Emory University Hospital's nursing excellence honored with prestigious Magnet recognition

Woodruff Health Sciences Center | Jan. 15, 2014

At the January 14, 2014, announcement, left to right: Dianne Foster (EUH director of nursing operations), Bob Bachman (EUH CEO), Susan Grant (Emory Healthcare chief nursing executive), and Maxine Foles (EUH nursing supervisor).
At the announcement, left to right: Sharon Vanairsdale (ER nurse), Dianne Foster (EUH director of nursing operations), Bob Bachman (EUH CEO), Susan Grant (Emory Healthcare chief nursing executive), and Maxine Foles (EUH nursing supervisor).
The moment the packed hospital auditorium heard the announcement. With this milestone, Emory University Hospital joins the prominent Magnet community - a select group of less than 400 health care organizations around the globe.
The moment the packed hospital auditorium heard the announcement. With this milestone, Emory University Hospital joins the prominent Magnet community - a select group of less than 400 health care organizations around the globe.
Christian Larsen (Dean, Emory University School of Medicine) and William Bornstein (Chief Quality and Medical Officer, Emory Healthcare) were on hand when the announcement was made.
Christian Larsen (Dean, Emory University School of Medicine) and William Bornstein (Chief Quality and Medical Officer, Emory Healthcare) were on hand when the announcement was made.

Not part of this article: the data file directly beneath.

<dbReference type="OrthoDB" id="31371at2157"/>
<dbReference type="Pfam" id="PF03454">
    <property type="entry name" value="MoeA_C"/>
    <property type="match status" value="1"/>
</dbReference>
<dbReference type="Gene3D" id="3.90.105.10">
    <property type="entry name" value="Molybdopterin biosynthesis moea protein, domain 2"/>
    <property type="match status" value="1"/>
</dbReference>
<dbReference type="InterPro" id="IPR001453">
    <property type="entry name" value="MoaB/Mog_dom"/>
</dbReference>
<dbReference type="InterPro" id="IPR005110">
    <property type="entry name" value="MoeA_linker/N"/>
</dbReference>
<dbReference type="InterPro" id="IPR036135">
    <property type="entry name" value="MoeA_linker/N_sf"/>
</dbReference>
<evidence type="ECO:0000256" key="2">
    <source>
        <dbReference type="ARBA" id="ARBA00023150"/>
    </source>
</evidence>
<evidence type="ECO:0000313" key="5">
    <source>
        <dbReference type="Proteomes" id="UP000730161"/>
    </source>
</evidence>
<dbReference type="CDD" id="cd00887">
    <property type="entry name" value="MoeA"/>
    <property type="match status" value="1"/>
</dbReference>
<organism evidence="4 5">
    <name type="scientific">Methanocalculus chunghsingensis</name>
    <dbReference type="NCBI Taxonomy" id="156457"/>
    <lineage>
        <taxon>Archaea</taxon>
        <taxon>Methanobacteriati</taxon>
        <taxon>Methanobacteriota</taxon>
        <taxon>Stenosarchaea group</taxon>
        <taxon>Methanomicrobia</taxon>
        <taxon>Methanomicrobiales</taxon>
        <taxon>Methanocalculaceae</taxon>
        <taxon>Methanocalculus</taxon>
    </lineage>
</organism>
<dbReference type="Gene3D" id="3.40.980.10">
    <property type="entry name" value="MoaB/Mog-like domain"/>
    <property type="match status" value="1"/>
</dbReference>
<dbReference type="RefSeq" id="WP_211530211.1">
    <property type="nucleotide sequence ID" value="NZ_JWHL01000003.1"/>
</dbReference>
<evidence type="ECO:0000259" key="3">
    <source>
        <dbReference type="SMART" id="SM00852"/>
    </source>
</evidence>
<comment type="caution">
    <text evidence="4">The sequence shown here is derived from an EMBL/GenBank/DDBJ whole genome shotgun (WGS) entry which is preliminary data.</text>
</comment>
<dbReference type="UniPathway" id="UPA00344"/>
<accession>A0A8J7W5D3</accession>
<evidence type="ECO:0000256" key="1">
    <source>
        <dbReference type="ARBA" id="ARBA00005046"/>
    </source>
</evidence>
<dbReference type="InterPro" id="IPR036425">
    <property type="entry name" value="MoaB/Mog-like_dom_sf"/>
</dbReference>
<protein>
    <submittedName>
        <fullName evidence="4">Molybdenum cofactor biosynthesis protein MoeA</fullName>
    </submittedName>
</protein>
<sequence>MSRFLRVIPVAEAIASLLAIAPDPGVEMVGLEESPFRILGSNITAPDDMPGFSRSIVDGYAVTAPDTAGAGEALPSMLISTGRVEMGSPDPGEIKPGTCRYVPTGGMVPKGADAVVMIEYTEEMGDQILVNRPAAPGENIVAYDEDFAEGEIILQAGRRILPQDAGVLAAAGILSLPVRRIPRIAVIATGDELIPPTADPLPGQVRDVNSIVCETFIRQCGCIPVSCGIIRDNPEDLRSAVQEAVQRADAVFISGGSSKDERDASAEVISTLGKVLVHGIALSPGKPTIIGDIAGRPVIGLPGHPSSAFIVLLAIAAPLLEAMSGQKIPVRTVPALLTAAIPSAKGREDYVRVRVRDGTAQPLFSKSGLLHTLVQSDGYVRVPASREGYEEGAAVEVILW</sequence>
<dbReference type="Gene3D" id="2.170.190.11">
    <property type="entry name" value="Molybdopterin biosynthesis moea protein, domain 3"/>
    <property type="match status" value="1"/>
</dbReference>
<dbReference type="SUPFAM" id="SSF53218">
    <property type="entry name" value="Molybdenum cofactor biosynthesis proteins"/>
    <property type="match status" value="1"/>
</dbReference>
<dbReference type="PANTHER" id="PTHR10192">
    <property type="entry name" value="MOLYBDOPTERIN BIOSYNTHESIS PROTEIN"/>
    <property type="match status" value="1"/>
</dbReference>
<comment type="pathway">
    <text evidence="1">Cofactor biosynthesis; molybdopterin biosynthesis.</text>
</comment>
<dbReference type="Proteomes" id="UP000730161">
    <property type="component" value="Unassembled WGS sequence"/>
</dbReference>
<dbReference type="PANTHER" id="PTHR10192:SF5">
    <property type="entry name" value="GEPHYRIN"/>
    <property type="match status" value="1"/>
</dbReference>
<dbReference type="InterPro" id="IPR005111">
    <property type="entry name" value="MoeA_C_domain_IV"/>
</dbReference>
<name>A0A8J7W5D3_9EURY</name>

To achieve Magnet recognition, organizations must pass a rigorous and lengthy process that demands widespread participation from leadership and staff.
To achieve Magnet recognition, organizations must pass a rigorous and lengthy process that demands widespread participation from leadership and staff.
Emory Healthcare staff share a non-alcoholic toast in celebration.
Emory Healthcare staff celebrate the announcement. "This distinctive achievement is the fruit of countless hours of work by literally thousands of people over the past six-plus years," says John T. Fox, president and CEO of Emory Healthcare.
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Emory University Hospital has achieved the prestigious Magnet® recognition as a reflection of its nursing professionalism, teamwork and quality in patient care. Magnet recognition is granted by the American Nurses Credentialing Center's (ANCC) Magnet Recognition Program®, which ensures that rigorous standards for nursing excellence are met.

With this milestone, Emory University Hospital joins the prominent Magnet community — a select group of less than 400 health care organizations around the globe. Emory Healthcare is now the only system in Georgia with two Magnet-recognized hospitals, Emory University Hospital and Emory Saint Joseph's Hospital. Emory's hospitals are two of the three Magnet-designated hospitals in the metro Atlanta area, along with the VA Medical Center. Few hospitals that submit applications and documentation for Magnet recognition achieve this success. In fact, only 6.9 percent of all U.S. hospitals have earned Magnet Recognition status.